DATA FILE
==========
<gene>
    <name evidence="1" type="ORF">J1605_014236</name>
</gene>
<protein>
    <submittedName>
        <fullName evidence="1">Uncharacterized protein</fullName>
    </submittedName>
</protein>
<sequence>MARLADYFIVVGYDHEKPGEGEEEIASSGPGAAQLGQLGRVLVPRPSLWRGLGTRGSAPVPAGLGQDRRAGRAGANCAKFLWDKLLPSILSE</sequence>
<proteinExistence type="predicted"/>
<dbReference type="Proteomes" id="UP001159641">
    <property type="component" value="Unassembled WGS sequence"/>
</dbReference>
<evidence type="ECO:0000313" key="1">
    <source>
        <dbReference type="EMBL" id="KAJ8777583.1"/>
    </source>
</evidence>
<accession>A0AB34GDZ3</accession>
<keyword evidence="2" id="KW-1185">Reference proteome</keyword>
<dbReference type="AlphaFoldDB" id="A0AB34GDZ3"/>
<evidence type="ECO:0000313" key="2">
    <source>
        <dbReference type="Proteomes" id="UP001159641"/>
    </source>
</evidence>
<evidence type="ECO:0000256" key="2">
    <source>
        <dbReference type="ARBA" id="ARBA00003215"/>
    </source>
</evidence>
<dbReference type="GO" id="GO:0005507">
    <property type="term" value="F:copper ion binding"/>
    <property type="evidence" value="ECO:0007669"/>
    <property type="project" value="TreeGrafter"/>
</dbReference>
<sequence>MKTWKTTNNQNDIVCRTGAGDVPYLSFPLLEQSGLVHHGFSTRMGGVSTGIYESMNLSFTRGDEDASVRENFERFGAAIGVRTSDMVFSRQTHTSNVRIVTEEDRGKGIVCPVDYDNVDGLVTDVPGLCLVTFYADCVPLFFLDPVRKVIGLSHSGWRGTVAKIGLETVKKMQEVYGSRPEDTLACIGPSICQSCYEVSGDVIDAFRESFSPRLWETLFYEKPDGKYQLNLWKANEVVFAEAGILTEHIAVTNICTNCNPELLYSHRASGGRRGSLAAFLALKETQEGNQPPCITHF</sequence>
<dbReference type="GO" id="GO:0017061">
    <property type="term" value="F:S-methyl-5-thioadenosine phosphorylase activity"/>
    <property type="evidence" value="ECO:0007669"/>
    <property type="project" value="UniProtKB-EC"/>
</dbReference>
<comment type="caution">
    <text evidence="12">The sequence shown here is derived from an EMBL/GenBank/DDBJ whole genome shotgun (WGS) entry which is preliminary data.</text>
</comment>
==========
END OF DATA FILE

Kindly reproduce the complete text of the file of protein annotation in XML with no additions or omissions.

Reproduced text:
<gene>
    <name evidence="1" type="ORF">J1605_014236</name>
</gene>
<protein>
    <submittedName>
        <fullName evidence="1">Uncharacterized protein</fullName>
    </submittedName>
</protein>
<sequence>MARLADYFIVVGYDHEKPGEGEEEIASSGPGAAQLGQLGRVLVPRPSLWRGLGTRGSAPVPAGLGQDRRAGRAGANCAKFLWDKLLPSILSE</sequence>
<proteinExistence type="predicted"/>
<dbReference type="Proteomes" id="UP001159641">
    <property type="component" value="Unassembled WGS sequence"/>
</dbReference>
<evidence type="ECO:0000313" key="1">
    <source>
        <dbReference type="EMBL" id="KAJ8777583.1"/>
    </source>
</evidence>
<accession>A0AB34GDZ3</accession>
<keyword evidence="2" id="KW-1185">Reference proteome</keyword>
<dbReference type="AlphaFoldDB" id="A0AB34GDZ3"/>
<evidence type="ECO:0000313" key="2">
    <source>
        <dbReference type="Proteomes" id="UP001159641"/>
    </source>
</evidence>
<evidence type="ECO:0000256" key="2">
    <source>
        <dbReference type="ARBA" id="ARBA00003215"/>
    </source>
</evidence>
<dbReference type="GO" id="GO:0005507">
    <property type="term" value="F:copper ion binding"/>
    <property type="evidence" value="ECO:0007669"/>
    <property type="project" value="TreeGrafter"/>
</dbReference>
<sequence>MKTWKTTNNQNDIVCRTGAGDVPYLSFPLLEQSGLVHHGFSTRMGGVSTGIYESMNLSFTRGDEDASVRENFERFGAAIGVRTSDMVFSRQTHTSNVRIVTEEDRGKGIVCPVDYDNVDGLVTDVPGLCLVTFYADCVPLFFLDPVRKVIGLSHSGWRGTVAKIGLETVKKMQEVYGSRPEDTLACIGPSICQSCYEVSGDVIDAFRESFSPRLWETLFYEKPDGKYQLNLWKANEVVFAEAGILTEHIAVTNICTNCNPELLYSHRASGGRRGSLAAFLALKETQEGNQPPCITHF</sequence>
<dbReference type="GO" id="GO:0017061">
    <property type="term" value="F:S-methyl-5-thioadenosine phosphorylase activity"/>
    <property type="evidence" value="ECO:0007669"/>
    <property type="project" value="UniProtKB-EC"/>
</dbReference>
<comment type="caution">
    <text evidence="12">The sequence shown here is derived from an EMBL/GenBank/DDBJ whole genome shotgun (WGS) entry which is preliminary data.</text>
</comment>